Focus on Meaningful Community Engagement, Investing Revenues, and Collecting High Quality Data to Make Congestion Pricing Equitable.
Case Studies of Congestion Pricing Around the World.
Made Public Date




New York City, New York,
United States


Seattle, Washington,
United States









Equitable Congestion Pricing


As cities, particularly the Central Business Districts (CBD) of cities, continue to deal with high levels of congestion, planners and policy makers have increasingly looked to travel pricing schemes to help control congestion.

One such travel pricing scheme is congestion pricing. Congestion pricing involves setting up a cordon zone using electronic tolling equipment around a select area of a city, usually the CBD. Then travelers driving into the cordon zone are charged a fee and the money raised from these fees is reinvested into other transportation projects. In theory, congestion pricing reduces demand for travel into the cordon zone and helps raise revenues for other infrastructure projects.

Lessons Learned

As cities increasingly turn to congestion pricing, ensuring equity in congestion pricing is a critical concern. To study this issue, a research team at the Institute of Transportation Studies at the University of California, Davis studied congestion pricing around the world. The team conducted detailed case studies of three proposed congestion pricing schemes in the United States and Canada in Seattle, Washington, New York, New York, and Vancouver, Canada. The team also analyzed five existing congestion pricing schemes in Singapore, London, United Kingdom, Stockholm, Sweden, and Gothenburg, Sweden.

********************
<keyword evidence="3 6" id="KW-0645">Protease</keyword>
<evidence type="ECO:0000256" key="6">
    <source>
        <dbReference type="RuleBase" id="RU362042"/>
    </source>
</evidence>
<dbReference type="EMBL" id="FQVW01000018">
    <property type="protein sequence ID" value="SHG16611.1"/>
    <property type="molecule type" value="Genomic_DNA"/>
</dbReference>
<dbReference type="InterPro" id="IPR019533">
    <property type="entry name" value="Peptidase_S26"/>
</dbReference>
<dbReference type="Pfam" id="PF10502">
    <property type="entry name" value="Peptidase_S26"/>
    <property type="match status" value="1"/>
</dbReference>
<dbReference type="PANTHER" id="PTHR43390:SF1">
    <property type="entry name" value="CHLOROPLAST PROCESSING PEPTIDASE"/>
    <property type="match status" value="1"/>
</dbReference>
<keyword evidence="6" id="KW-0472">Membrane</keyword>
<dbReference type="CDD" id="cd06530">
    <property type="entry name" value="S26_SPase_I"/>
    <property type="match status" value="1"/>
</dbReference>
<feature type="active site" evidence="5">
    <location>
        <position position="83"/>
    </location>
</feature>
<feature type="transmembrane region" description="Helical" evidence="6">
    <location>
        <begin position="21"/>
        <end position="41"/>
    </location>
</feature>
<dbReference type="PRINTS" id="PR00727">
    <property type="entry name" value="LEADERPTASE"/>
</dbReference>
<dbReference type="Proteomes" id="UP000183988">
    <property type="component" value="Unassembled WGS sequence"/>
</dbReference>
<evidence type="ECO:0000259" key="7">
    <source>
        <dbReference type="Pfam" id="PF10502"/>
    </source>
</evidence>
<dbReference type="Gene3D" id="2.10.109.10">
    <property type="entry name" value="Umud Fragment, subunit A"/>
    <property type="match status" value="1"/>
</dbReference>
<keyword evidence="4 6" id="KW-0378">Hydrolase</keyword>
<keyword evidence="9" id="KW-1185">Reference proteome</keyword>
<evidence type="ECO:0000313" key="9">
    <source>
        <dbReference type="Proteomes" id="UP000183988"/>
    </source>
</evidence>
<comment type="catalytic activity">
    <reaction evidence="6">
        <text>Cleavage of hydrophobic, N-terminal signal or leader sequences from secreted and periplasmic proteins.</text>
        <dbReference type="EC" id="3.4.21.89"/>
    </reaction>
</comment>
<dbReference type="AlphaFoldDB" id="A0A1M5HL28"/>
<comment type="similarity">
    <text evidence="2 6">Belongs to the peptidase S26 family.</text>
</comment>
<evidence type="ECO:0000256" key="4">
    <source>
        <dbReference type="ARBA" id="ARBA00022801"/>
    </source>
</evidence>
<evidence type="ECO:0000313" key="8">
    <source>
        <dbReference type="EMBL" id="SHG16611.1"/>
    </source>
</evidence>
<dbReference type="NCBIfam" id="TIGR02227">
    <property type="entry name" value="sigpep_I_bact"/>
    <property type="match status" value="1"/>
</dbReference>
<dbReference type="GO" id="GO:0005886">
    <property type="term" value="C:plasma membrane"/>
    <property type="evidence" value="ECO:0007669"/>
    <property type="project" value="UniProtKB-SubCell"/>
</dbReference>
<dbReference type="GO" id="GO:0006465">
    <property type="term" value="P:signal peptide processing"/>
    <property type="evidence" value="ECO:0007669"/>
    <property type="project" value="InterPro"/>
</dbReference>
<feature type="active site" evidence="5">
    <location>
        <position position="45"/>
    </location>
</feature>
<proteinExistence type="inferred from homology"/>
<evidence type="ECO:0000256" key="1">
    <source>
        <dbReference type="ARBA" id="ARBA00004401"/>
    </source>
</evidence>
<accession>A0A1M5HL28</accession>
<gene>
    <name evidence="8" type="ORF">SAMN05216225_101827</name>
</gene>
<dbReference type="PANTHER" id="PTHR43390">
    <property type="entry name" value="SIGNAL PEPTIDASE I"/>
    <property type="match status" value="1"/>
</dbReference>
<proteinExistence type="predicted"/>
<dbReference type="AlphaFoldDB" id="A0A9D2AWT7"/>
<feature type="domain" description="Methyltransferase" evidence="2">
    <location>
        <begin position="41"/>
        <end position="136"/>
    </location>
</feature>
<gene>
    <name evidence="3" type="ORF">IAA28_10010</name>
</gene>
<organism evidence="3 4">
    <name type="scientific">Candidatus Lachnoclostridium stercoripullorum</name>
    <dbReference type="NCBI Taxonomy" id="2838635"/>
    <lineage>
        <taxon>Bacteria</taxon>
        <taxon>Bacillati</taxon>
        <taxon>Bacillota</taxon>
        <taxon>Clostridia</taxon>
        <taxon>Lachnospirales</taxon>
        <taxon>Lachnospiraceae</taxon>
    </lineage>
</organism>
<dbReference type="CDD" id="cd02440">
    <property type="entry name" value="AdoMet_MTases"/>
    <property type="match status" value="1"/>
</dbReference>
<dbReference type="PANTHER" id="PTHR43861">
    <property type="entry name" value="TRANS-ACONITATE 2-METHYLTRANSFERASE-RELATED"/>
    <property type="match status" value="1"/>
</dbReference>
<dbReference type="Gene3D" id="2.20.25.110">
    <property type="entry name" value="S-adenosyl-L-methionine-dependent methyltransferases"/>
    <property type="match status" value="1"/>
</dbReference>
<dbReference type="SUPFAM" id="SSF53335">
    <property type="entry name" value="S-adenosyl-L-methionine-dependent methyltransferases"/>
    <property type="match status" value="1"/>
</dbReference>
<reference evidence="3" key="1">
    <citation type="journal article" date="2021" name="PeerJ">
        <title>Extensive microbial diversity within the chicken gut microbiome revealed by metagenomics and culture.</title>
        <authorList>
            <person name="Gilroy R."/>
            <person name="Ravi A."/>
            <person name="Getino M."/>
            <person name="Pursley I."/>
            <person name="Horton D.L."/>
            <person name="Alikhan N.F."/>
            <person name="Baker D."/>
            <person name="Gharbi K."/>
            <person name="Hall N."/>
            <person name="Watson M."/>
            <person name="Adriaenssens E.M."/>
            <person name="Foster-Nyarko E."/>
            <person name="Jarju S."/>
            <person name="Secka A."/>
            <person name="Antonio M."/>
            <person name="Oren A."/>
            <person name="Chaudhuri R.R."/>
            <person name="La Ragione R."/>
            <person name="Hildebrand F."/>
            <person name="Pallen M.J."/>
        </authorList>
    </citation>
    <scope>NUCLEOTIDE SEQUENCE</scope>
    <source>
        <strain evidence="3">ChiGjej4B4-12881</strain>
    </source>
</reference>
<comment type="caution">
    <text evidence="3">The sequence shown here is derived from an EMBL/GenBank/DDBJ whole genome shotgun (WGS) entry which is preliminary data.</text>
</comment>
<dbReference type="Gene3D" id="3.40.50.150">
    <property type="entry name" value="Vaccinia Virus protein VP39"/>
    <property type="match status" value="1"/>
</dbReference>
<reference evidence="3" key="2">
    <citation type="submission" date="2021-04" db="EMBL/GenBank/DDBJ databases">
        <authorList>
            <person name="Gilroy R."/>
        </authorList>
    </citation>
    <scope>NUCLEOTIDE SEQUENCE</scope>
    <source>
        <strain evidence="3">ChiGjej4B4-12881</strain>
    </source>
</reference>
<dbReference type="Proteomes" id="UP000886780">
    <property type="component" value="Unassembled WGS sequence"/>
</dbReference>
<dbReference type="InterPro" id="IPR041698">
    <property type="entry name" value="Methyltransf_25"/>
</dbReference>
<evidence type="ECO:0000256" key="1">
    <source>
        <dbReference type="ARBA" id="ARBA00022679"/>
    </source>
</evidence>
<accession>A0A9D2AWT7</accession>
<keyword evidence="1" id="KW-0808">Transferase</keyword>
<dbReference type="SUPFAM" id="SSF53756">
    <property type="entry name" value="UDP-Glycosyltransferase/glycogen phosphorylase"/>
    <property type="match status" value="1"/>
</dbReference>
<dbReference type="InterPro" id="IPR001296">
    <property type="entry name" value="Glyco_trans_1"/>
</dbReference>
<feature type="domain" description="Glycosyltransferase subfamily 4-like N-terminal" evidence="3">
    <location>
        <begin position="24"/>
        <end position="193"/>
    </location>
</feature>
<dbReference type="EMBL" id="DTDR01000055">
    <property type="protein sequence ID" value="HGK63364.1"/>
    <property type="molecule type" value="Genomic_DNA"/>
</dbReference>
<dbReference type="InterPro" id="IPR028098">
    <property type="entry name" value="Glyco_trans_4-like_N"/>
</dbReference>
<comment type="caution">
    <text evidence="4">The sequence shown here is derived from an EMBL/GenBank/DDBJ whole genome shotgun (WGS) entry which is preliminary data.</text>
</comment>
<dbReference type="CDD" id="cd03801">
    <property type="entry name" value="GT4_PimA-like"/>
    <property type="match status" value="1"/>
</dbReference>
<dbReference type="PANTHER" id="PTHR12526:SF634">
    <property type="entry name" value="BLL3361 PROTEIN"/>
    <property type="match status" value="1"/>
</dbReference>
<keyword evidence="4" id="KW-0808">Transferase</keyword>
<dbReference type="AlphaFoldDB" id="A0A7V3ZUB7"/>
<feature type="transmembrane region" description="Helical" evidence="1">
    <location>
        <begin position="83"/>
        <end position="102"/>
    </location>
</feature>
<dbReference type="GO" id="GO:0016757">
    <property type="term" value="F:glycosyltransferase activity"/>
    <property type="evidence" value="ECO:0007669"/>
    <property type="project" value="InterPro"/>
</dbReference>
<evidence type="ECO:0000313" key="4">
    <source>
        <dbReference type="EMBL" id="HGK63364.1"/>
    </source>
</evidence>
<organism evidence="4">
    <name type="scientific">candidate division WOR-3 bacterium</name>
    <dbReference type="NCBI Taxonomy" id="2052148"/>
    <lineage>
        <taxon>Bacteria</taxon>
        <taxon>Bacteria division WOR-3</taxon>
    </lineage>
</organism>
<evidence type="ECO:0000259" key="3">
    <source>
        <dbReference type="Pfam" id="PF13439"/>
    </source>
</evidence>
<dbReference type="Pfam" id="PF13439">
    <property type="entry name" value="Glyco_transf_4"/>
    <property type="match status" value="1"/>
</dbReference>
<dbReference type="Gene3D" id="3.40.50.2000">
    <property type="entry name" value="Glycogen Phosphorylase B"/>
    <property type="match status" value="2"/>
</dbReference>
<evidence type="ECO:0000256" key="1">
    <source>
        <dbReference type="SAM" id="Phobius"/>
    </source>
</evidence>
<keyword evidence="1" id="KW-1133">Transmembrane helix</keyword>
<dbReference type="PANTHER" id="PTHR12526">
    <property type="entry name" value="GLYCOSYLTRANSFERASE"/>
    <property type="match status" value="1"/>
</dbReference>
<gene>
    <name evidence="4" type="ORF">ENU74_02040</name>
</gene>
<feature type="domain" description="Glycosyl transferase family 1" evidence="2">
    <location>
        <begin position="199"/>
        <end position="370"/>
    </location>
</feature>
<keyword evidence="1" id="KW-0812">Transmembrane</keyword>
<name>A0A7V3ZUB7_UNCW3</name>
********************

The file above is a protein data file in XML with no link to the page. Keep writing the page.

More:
Based on their analysis, the team offers the following suggestion for encouraging equity in congestion pricing:

  • Conduct Meaningful Community Engagement Activities. Meaningful and ongoing community engagement before and after implementation of congestion pricing can help make the system more equitable. Specifically, community engagement can help policymakers identify priorities for road-pricing strategies, develop and revise downtown zone discounts that meet community needs, and decide how to best spend CP revenue.
  • Use a pricing structure that strikes a balance between efficiency and equity. When implementing a congestion pricing scheme, planners should carefully consider any discounts or exemptions. For example, discounts for residents in the congestion pricing zone or for electric vehicles tend to inhibit efficiency of congestion pricing systems.
  • Have a clear plan for investing congestion pricing revenues. Investing congestion pricing revenues in improved public transit is the most efficacious use of revenues from congestion pricing. Public transit improvements also improves equity across the transportation system.
  • Collect high-quality data and report on outcomes. Collection of high-quality data can help public authorities understand how well the congestion pricing scheme is actually working. Disaggregated data about vehicles is most useful.